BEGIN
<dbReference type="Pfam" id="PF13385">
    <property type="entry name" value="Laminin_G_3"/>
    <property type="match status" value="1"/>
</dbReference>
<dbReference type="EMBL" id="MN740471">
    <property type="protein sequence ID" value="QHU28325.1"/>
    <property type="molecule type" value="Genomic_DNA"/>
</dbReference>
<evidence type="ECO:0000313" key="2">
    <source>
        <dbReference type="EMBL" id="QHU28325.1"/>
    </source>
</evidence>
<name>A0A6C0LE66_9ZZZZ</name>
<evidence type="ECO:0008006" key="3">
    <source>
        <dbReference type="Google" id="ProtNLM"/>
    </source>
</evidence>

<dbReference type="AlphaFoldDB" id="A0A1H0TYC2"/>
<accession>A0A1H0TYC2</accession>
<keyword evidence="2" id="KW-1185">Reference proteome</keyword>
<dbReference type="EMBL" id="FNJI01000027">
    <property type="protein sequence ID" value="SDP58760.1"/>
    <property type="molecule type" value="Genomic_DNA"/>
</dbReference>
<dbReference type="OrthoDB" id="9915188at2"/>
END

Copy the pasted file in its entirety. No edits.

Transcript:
<dbReference type="Pfam" id="PF13385">
    <property type="entry name" value="Laminin_G_3"/>
    <property type="match status" value="1"/>
</dbReference>
<dbReference type="EMBL" id="MN740471">
    <property type="protein sequence ID" value="QHU28325.1"/>
    <property type="molecule type" value="Genomic_DNA"/>
</dbReference>
<evidence type="ECO:0000313" key="2">
    <source>
        <dbReference type="EMBL" id="QHU28325.1"/>
    </source>
</evidence>
<name>A0A6C0LE66_9ZZZZ</name>
<evidence type="ECO:0008006" key="3">
    <source>
        <dbReference type="Google" id="ProtNLM"/>
    </source>
</evidence>

<dbReference type="AlphaFoldDB" id="A0A1H0TYC2"/>
<accession>A0A1H0TYC2</accession>
<keyword evidence="2" id="KW-1185">Reference proteome</keyword>
<dbReference type="EMBL" id="FNJI01000027">
    <property type="protein sequence ID" value="SDP58760.1"/>
    <property type="molecule type" value="Genomic_DNA"/>
</dbReference>
<dbReference type="OrthoDB" id="9915188at2"/>